Some have called robo advisors the Uber of wealth management. Uber transformed an existing service to meet the needs of a convenience-hungry generation. Similarly, the introduction of robo advisors into the wealth management industry has disrupted the way business is done by offering a convenient, online and cost-effective way to invest for a digital-savvy generation.

In the wake of the 2008 economic crisis, robo advisors (or automated investment services) were born. Early robos were simple. They were designed to rebalance investor assets within target-date funds while giving their users a modern, sleek and online interface at a lower cost. But then they became so much more. On top of adding services like tax-loss harvesting and automatic rebalancing, robos began to diversify. The catalog of automated investment services available today is far more dynamic and intricate than it was at its genesis. While the fate of robo advisors is yet to be known, what is certain is that their capabilities are expanding and investors continue to turn to them for their financial planning needs.

The biggest achievement robos have on their mantel is the business of millennial investors. Millennial investors have, not surprisingly, flocked to robo advisors’ convenience, sleek online design, simplicity and affordability. According to recent surveys, only 16 percent of millennials work with a financial advisor. Just as baby boomers are making their way into retirement, many millennials are now in the financial position to invest, and it’s time for wealth management firms to jump on the opportunity.

However, it’s not just the Millennials and other younger generations who prefer digital investment tools. A recent E*Trade Streetwise study shows that in all three age groups of 25-34, 35-55 and 55+, the majority prefer some level of robo or digital toolkits combined with personal advice.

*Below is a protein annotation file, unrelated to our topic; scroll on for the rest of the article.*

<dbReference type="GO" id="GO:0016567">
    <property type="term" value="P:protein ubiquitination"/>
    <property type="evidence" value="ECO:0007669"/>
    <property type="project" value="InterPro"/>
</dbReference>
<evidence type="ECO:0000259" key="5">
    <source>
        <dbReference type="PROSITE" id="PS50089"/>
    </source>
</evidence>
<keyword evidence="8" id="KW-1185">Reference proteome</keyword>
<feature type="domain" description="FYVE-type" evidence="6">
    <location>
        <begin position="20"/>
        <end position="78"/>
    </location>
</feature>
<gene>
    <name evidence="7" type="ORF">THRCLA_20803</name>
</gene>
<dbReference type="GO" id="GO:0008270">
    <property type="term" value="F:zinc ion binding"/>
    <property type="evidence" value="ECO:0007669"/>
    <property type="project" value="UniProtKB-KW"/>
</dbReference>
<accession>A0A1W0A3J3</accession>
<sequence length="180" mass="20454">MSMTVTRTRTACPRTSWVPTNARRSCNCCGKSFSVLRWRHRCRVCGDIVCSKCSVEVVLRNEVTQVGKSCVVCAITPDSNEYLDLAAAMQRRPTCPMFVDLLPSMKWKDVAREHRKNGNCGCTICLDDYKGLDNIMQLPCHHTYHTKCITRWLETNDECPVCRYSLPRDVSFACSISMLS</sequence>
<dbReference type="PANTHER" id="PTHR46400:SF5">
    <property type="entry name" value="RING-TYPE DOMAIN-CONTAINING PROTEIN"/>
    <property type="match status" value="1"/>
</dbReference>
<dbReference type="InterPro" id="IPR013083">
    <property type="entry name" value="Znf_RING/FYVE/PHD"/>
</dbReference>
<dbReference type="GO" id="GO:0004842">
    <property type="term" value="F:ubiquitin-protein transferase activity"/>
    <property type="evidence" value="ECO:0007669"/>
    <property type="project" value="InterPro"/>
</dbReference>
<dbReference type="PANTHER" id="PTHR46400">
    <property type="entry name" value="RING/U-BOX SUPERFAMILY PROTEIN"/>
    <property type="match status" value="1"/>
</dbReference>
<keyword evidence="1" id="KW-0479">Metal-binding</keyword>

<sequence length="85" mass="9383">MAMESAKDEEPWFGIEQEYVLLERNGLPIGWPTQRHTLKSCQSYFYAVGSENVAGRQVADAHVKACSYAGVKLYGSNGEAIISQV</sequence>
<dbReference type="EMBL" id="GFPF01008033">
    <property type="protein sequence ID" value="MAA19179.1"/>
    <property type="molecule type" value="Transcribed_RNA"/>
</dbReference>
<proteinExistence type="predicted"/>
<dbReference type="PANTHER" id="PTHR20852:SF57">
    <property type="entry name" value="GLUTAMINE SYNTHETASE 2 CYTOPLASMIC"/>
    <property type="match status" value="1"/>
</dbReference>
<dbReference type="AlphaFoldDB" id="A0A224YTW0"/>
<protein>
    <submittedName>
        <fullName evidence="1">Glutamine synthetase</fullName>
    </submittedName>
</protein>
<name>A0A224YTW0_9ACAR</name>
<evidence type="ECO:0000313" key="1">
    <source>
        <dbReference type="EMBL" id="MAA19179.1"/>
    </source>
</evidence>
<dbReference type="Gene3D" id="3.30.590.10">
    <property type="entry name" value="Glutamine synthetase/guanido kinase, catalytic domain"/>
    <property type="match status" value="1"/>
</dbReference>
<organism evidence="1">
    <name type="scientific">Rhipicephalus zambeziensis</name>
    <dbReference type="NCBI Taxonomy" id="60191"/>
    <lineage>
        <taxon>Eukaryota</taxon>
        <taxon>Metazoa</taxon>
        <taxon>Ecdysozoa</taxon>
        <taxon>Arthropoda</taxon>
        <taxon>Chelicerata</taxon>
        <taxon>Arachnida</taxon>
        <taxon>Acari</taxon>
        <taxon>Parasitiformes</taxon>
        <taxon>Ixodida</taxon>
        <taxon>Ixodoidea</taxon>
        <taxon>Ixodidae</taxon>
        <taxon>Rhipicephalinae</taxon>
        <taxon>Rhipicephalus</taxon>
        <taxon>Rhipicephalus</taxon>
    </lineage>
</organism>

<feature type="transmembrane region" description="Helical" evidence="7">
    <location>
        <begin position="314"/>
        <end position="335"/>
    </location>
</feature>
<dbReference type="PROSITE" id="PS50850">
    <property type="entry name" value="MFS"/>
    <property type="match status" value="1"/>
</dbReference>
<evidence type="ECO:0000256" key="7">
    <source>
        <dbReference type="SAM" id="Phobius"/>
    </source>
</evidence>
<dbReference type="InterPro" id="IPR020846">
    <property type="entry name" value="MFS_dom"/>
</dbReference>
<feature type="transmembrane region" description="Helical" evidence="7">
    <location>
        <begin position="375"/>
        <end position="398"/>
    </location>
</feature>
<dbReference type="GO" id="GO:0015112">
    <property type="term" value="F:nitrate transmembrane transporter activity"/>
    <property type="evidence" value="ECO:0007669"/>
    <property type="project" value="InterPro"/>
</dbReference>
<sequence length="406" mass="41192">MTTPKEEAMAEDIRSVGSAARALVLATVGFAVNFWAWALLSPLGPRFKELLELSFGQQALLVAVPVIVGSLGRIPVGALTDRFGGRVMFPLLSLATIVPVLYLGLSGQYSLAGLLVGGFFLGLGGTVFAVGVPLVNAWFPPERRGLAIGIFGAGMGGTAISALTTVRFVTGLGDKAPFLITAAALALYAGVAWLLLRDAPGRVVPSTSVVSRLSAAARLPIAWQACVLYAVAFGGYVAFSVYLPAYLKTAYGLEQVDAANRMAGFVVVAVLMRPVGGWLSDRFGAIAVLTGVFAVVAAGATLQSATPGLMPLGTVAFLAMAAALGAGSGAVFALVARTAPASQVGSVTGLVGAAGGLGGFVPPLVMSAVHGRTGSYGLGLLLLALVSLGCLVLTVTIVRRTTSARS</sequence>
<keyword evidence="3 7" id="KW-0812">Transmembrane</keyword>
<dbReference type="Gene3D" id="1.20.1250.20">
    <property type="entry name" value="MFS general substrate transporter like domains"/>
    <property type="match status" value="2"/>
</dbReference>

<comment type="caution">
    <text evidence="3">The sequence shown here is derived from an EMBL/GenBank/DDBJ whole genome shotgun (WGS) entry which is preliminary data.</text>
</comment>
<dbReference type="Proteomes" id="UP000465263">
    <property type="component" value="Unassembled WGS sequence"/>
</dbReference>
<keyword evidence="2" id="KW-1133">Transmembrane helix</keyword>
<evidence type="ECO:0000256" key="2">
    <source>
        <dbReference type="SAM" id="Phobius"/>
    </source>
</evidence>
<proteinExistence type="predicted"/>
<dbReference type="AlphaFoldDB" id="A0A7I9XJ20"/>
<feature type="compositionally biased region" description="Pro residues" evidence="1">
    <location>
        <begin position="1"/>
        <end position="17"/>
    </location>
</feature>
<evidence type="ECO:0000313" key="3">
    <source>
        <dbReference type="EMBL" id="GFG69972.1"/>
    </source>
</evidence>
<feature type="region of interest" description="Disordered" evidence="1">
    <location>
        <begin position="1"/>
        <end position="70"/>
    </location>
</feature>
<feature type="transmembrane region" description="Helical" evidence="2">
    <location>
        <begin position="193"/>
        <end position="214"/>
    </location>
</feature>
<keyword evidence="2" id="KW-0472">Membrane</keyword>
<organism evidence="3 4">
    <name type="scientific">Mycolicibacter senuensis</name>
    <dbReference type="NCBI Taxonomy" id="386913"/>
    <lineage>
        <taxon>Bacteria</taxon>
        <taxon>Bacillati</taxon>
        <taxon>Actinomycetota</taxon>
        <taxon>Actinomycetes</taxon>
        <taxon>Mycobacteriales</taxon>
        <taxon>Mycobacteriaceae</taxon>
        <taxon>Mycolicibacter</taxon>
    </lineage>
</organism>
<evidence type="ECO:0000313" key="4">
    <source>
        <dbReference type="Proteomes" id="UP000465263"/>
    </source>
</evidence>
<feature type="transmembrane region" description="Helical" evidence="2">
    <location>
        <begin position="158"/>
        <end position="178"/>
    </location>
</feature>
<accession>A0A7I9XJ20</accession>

For online brokers, robo advising feels like a natural extension of what was already an electronic service. Stock brokers went through a massive transformation in the late nineties during the first dot com boom and most, if not all, became online brokers. More interesting is the level of interest in robo advisors from very traditional players such as insurance companies, asset managers and wealth management firms.  These firms are aggressively moving to build, buy and partner with robo technologies.

So would you be better off ditching your pricey human adviser for a cheaper computer solution? The answer depends on a variety of factors, including your financial circumstances, reaction to risk, and comfort level with recently developed technology. So consider the following factors below to help you decide which option best suits your situation.

The size of your portfolio. If your total savings is less than six figures, it probably isn’t worth paying for a human adviser. Robos’ low minimums make them the appropriate option for investors with smaller portfolios, or for those who are just starting out.

Your overall financial situation. Even human advisers agree that for setting up a basic, diversified portfolio, it’s tough to beat the low cost of a robo-adviser. But there’s a natural evolution where life goes from being somewhat simple to more complicated. If you’re trying to decide among several financial goals, or your financial plans involve one or several other people (such as a spouse or aging parents), you may need to talk to someone who can run the numbers on several different scenarios.

Your prior track record. Did you freak out during the bear market of 2008 and pull out of stocks? If so, keep in mind that it’s pretty easy to bail out of a robo-portfolio with just a few clicks. If you tend to get very anxious about market drops, you may benefit from the ability to reach a knowledgeable person who knows you on the phone.


  1. “The Uberization of Wealth Management”, Mike Gardner, 2016,<http://wealthmanagement .com/practice-management/uberization-wealth-mana gement?page=1>;
  2. Forbes: “The great fintech robo-adviser race”, 2016, <>;
  3. Consumer Reports: “The rise of the robo-adviser”, Cybele Weisser, 2016, < l-investing/rise-of-the-robo-adviser/>.